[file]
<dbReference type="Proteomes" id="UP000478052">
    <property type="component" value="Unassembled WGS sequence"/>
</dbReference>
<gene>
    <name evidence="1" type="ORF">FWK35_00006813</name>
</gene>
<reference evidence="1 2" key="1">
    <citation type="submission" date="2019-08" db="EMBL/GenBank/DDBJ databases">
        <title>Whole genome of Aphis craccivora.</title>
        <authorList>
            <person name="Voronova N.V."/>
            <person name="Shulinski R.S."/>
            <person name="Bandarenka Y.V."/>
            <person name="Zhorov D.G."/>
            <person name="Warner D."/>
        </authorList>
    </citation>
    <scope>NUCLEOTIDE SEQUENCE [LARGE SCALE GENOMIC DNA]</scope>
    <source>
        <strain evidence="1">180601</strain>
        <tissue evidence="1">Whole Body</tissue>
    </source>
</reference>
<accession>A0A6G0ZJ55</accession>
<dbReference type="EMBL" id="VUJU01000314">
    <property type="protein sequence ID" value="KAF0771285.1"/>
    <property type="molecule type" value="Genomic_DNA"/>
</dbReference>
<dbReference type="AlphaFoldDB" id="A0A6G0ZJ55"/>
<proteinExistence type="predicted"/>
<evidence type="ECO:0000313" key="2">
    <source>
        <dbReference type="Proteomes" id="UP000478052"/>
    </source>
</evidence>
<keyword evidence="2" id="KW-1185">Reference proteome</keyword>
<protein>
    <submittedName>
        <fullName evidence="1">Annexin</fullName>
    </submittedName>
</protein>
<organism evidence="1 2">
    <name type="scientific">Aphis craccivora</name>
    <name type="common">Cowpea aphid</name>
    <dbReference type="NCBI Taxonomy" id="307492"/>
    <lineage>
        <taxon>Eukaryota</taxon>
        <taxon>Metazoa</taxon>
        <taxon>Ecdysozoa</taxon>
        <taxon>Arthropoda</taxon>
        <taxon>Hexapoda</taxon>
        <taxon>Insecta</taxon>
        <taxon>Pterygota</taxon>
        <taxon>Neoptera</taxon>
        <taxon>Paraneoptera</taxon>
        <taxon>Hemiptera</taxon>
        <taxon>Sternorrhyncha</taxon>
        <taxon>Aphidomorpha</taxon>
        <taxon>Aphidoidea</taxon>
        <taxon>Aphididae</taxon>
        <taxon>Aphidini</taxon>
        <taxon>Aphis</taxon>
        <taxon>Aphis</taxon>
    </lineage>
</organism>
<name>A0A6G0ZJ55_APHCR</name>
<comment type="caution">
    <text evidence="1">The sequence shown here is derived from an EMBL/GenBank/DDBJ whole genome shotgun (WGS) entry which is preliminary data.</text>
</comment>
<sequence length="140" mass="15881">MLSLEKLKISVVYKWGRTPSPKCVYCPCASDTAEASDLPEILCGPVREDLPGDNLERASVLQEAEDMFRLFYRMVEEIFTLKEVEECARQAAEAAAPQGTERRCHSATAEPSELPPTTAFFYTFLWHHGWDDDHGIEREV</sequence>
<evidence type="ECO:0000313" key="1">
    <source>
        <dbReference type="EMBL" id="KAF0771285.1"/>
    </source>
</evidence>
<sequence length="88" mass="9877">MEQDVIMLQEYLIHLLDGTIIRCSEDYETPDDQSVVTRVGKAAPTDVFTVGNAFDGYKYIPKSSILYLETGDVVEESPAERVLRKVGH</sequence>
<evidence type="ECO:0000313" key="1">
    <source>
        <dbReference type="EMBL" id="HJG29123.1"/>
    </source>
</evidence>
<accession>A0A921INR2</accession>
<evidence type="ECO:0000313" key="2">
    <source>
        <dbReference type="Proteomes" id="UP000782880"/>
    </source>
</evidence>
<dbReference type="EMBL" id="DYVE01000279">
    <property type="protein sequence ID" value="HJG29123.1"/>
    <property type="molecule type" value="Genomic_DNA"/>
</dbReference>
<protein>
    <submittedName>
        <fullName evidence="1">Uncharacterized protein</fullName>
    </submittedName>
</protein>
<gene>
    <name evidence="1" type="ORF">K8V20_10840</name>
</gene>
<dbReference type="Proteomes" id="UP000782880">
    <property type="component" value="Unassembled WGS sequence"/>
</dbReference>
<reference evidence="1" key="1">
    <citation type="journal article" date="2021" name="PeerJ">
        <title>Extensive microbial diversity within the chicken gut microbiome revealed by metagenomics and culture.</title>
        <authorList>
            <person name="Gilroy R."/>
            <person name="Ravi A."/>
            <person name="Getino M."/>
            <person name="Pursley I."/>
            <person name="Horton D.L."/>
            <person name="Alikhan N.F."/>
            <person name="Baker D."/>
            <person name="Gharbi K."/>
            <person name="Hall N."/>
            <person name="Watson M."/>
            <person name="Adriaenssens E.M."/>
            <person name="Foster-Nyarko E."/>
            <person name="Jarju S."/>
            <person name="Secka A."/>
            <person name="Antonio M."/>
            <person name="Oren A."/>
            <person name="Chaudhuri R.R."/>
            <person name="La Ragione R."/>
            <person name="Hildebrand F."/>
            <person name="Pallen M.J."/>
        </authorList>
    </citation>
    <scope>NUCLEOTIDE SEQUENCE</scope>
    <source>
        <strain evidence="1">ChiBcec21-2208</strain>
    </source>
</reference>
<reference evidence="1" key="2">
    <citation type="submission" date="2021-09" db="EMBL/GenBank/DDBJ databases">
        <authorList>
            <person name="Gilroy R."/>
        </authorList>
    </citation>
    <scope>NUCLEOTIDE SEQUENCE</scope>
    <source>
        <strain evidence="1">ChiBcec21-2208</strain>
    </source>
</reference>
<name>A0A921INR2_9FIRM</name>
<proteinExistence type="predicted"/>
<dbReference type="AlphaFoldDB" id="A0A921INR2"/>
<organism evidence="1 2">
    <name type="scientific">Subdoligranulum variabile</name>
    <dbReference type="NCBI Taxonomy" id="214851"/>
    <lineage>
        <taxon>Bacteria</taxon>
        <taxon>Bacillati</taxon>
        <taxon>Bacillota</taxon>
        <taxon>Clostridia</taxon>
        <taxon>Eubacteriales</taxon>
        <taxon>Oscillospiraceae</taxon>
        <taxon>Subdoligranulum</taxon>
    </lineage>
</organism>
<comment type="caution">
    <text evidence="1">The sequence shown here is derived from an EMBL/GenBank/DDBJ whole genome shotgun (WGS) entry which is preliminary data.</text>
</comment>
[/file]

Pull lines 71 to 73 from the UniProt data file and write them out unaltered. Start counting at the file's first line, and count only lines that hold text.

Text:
<evidence type="ECO:0000313" key="1">
    <source>
        <dbReference type="EMBL" id="KAF0771285.1"/>